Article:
Misconceptions about USB Oscilloscopes like ADALM1000/2000

  1. You’ll have to carry around more stuff

This one is true assuming you don’t already carry around a laptop anyway. With a USB module like the ALM1000 or ALM2000 you need a computer, perhaps a lap-top or tablet, to run the software. These days, most students routinely carry around laptops. With laptops and tablets getting simultaneously less expensive and smaller, you can get a very portable, powerful computer to run your USB Oscilloscope for not a lot of money. That makes your computer, along with a device that is small enough to fit in your pocket, into a suite of personal lab instruments.

I don't think most people can image carrying around a set of bench instruments like an oscilloscope, power supplies etc.

This also may be true depending on the USB based instrument you choose. If it is truly only a USB scope, then yes, you will need other hardware or USB boards. However, with basically all of the signal manipulation done in software, many USB modules like the ALM1000 and ALM2000 also feature capabilities like curve tracers, impedance analyzers, network analyzers, spectrum analyzers, and even logic analyzers. This means you can fit a whole lab bench in your backpack.

  1. They need more space on your desk or bench than a standalone oscilloscope

This one is related to the first point, again possibly true. But unlike a standalone scope, the USB personal instrument module plus a laptop or tablet, can simulate and analyze your circuits, provide a place for you to view and record your data, browse the web for datasheets or research papers. The point being, your laptop is something you likely already use to work on your circuit design project, and provides many more functions other than just operating the USB module.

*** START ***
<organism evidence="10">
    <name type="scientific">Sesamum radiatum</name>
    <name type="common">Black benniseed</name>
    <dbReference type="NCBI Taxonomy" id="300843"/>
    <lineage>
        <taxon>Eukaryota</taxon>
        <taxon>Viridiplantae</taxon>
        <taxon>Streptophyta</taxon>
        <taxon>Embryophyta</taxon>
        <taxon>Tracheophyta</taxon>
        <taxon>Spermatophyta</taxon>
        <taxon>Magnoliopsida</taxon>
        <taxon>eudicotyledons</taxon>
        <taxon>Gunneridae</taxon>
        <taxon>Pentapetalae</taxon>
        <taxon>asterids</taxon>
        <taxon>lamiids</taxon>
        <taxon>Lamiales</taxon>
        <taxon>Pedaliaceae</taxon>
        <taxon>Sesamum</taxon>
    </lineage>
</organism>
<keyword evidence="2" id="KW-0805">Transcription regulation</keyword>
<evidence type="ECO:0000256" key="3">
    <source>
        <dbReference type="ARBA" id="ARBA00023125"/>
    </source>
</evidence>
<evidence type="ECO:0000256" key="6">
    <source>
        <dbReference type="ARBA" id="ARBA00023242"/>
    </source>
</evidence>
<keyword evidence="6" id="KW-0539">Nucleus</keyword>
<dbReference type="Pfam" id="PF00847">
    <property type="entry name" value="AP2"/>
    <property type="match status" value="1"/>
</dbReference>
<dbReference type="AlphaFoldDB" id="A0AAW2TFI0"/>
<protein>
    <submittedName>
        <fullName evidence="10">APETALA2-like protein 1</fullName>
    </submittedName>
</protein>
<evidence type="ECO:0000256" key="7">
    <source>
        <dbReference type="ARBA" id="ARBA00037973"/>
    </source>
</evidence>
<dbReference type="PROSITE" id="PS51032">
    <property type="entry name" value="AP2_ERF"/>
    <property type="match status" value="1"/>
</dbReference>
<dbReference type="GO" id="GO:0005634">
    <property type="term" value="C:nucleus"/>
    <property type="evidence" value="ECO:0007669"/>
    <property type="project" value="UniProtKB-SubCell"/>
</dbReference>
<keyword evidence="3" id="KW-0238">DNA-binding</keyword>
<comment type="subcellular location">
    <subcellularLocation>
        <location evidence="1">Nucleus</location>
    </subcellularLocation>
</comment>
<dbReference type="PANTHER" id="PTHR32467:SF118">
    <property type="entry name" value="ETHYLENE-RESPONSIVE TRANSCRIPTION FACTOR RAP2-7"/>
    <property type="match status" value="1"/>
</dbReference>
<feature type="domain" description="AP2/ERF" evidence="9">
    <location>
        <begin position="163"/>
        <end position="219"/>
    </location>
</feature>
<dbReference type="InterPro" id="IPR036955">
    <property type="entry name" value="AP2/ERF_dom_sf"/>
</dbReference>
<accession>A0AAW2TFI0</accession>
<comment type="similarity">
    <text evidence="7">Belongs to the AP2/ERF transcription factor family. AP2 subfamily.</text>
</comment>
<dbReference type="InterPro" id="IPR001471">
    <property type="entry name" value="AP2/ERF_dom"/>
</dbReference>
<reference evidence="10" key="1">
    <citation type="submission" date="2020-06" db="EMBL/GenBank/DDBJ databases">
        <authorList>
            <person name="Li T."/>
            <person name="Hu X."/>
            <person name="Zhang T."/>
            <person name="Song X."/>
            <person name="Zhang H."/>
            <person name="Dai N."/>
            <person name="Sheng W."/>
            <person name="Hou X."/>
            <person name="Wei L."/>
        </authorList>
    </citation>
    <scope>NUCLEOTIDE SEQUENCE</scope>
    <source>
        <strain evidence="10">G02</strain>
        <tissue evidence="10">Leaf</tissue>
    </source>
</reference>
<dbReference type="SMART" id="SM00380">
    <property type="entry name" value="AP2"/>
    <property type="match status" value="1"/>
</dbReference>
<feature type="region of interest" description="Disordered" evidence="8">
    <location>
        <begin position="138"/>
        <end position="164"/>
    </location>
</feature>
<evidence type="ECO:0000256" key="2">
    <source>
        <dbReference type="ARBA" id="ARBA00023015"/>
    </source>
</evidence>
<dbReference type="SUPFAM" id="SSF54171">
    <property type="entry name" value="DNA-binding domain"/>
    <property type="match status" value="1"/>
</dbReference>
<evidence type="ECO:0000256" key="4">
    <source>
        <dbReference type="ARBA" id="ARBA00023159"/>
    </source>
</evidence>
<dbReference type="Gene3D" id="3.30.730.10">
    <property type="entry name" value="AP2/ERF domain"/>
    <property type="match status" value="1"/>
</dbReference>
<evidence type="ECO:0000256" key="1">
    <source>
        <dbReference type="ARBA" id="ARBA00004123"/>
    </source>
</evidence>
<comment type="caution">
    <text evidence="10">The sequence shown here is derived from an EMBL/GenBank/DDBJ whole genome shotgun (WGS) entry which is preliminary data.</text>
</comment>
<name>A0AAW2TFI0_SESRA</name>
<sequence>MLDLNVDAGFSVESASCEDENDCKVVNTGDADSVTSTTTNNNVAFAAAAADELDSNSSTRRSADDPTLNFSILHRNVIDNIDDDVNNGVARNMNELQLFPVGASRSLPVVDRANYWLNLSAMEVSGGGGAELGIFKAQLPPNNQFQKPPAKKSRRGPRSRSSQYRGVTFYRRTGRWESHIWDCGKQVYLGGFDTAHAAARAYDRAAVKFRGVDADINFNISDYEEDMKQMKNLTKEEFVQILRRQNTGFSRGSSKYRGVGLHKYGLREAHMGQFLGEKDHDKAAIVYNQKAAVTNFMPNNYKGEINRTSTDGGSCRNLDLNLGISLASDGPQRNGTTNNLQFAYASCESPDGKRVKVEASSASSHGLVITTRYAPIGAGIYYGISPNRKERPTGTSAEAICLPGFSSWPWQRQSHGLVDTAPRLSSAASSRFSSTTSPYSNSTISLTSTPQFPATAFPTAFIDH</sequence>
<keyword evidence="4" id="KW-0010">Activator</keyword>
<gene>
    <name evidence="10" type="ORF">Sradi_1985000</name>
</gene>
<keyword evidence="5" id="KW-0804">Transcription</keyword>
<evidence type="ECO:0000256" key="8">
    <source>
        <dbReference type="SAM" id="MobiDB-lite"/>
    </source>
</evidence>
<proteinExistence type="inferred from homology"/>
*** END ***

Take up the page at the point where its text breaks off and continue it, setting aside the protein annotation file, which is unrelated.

1. The User Interface is not the same as the bench and will be difficult to use

The User Interface on most USB based instruments is separate software that you download and install on your computer. If you are relying on this to be exactly like a traditional bench scope, then it may be a bit of a surprise. However, most of the software, such as ALICE for the ALM1000 or Scopy for the ALM2000, is designed to combine the functionality of a traditional bench oscilloscope or other instruments, with the user interface features that are common among desktop applications. So if you are familiar with your computer's OS and have some understanding of the kinds of functions found in the bench instruments, the interface should be relatively easy to navigate.

Something that is unique to the software that drives USB instruments, is that if you do get stuck or can’t find something, the documentation is often built in to the software, or easily accessible on the same computer. For example, ALICE includes balloon help, tool tips that pop up if you hover the mouse cursor over many of the buttons for a few seconds. Also there is a fast link to the user guide page on the ADI Wiki. If you can’t find it there, there are also helpful examples on the Wiki or EZ Virtual Classroom.

Something else that is unique to USB instruments vs the bench, is that most of the functionality is, as we've said, implemented in the software. This means that the developers are continually improving the usability and features of the device. This is a huge value add, and at no additional cost to the users. Be sure to check regularly for updates to the software. Feedback received from users posting on EZ is a good source of ideas for improvements or new features.

  1. They only provide fixed step ranges